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Network Rail set to face trial over death of railway worker

By Essex Chronicle  |  Posted: February 19, 2013

By Georgina Cotton georgina.cotton@essexchronicle.co.uk

accident on the track:  Malcolm Slater died when the metal basket of a hoist, like the one pictured right in Chelmsford, fell away from its hydraulic arm

accident on the track: Malcolm Slater died when the metal basket of a hoist, like the one pictured right in Chelmsford, fell away from its hydraulic arm

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NETWORK Rail is due to stand trial over the death of a worker who fell 15ft on to a railway line.

Malcolm Slater, 64, was in the metal basket of a hoist fixing an overhead railway cable near Margaretting when the basket's welds weakened and it fell away from its hydraulic arm.

Mr Slater, of Harold Wood, near Romford, suffered serious spinal injuries when he fell on to the line in June 2008.

He died 20 days later in Queen's Hospital, Romford.

Network Rail Infrastructure Ltd, of Islington, North London, entered not guilty pleas to three charges brought by the Office of Rail Regulation at Chelmsford Crown Court on February 11, where a three week trial was fixed for September 2.

Under the Health and Safety at Work Act, the rail firm is accused of failing to ensure the suitability of work equipment, failing to provide adequate health and safety information to people using and supervising the equipment, and failing to ensure adequate training for people using the equipment in relation to mobile elevated platforms.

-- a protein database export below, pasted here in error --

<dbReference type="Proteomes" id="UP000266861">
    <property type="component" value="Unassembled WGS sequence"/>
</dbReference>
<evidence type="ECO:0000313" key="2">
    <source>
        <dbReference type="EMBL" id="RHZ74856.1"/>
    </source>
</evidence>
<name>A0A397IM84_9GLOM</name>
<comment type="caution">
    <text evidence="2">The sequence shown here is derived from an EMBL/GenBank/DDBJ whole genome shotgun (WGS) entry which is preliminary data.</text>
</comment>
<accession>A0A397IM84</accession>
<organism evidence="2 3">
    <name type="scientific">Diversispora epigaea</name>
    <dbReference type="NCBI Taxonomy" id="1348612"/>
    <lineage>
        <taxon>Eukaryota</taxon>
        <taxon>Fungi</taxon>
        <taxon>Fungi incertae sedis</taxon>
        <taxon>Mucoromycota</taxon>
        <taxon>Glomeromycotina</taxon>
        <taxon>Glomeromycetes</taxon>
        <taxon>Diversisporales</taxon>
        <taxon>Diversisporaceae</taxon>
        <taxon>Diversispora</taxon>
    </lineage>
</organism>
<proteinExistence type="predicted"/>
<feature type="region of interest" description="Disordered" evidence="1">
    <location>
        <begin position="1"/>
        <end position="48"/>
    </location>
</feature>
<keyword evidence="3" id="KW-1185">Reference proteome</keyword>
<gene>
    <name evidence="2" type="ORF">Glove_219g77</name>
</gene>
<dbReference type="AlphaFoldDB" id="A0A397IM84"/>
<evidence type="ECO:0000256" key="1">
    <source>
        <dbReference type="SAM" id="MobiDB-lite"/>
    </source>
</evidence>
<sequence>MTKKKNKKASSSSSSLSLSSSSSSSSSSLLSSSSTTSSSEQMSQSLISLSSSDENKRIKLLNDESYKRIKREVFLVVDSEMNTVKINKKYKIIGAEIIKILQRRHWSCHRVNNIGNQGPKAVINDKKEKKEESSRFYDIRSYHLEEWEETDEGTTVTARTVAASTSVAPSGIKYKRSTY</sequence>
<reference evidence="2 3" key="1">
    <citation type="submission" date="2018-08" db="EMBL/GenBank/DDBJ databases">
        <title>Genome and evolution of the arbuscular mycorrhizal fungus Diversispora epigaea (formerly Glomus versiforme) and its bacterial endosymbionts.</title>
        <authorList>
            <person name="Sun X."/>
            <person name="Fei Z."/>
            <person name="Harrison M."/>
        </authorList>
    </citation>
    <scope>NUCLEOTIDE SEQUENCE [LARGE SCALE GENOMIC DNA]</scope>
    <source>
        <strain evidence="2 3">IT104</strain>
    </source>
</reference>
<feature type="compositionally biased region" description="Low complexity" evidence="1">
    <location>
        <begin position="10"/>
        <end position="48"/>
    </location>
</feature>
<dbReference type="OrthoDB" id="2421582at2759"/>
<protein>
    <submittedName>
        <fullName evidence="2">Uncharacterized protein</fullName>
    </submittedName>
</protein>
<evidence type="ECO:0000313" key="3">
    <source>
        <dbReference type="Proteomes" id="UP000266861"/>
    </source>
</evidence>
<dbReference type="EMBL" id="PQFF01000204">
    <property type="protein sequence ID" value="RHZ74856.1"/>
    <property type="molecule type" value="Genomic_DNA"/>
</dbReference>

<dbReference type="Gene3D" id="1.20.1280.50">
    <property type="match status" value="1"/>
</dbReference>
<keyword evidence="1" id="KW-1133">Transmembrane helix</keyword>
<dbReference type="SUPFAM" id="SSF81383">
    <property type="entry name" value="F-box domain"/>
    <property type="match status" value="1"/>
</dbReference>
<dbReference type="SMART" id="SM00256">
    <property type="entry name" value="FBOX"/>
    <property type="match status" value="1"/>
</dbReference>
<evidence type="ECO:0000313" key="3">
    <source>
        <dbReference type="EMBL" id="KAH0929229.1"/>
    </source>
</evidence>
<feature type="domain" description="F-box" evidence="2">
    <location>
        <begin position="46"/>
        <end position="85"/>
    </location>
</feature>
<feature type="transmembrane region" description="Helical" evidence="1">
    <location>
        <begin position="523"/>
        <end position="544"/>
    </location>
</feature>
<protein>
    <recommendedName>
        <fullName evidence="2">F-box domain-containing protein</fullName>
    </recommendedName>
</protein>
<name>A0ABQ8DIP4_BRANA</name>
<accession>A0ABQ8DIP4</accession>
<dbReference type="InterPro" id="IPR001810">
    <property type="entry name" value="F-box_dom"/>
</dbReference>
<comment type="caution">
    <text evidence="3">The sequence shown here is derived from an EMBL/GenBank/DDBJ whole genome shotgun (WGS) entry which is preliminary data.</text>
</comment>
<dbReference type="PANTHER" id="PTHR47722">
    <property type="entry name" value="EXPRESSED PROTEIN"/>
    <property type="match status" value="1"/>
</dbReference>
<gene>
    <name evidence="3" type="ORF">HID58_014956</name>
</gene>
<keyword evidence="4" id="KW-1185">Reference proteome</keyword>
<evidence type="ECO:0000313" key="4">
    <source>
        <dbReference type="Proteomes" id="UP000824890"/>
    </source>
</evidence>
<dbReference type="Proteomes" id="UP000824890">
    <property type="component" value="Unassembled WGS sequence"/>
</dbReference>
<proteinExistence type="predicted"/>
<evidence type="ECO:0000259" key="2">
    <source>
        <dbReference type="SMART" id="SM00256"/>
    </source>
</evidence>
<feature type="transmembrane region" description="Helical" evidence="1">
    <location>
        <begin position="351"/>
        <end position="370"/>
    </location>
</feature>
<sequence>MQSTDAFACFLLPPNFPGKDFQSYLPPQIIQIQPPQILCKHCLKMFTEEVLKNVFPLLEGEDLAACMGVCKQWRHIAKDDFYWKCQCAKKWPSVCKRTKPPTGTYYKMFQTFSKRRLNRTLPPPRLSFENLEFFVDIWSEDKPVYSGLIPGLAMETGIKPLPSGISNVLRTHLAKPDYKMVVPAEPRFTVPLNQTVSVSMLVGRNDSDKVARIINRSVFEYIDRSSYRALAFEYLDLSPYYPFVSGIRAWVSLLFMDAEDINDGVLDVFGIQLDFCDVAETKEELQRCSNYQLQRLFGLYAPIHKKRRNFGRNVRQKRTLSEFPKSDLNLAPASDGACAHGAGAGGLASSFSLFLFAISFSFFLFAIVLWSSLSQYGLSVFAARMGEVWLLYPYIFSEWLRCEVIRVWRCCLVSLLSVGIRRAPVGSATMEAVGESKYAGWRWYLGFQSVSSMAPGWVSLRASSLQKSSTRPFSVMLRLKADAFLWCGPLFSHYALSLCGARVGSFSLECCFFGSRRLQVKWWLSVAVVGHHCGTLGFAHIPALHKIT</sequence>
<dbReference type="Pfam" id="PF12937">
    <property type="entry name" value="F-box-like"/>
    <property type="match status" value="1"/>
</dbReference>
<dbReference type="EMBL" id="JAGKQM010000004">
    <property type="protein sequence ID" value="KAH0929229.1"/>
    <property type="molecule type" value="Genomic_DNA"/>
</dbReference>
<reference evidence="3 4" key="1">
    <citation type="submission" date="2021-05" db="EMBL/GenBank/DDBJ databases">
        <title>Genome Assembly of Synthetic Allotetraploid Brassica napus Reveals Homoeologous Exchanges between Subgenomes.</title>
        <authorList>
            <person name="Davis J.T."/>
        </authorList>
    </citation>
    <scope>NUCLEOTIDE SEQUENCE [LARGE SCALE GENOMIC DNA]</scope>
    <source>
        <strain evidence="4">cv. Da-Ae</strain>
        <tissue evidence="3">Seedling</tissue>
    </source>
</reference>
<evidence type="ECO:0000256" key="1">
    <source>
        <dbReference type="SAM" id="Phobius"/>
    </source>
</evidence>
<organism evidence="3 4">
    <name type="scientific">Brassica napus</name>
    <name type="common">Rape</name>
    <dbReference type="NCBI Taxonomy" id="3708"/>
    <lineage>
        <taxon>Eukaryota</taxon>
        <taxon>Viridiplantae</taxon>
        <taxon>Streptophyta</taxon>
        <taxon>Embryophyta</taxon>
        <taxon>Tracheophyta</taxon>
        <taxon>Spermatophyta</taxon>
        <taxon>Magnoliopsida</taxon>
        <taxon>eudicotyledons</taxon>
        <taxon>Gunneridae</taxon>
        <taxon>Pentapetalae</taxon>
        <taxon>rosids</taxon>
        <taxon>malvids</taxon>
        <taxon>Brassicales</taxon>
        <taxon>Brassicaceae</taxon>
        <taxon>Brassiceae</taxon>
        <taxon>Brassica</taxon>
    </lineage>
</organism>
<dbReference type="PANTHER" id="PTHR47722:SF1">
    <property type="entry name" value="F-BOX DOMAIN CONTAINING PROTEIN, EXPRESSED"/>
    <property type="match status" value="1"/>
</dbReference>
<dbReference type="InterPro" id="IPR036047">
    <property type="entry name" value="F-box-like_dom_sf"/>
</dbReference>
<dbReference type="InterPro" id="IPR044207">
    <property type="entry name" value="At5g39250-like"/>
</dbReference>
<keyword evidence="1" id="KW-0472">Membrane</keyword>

Two of Mr Slater's colleagues, Phil Miles and Daniel Wild, were also in the basket at the time of the accident and were later said to be office-bound due to their injuries.

At an inquest into Mr Slater's death in October 2010, a jury returned a verdict of accidental death.

After the verdict Mr Miles said: "It was just a normal day. I remember feeling unsteady on my feet in the basket. I heard a noise. I could not tell you what the noise sounded like but I just knew whatever it was it wasn't right. And then I remember nothing.

"We lost a very good supervisor, a great friend, and he was a loving husband and father."

Since the accident, Network Rail said it made a series of improvements to lifting machinery.

Network Rail engineer Bob Chatten said after the inquest that welds had been strengthened, safety bolts fitted, and that lights and alarms warning that the basket was overloaded had been improved.

He added that technical data about overloads was also available to rail managers.

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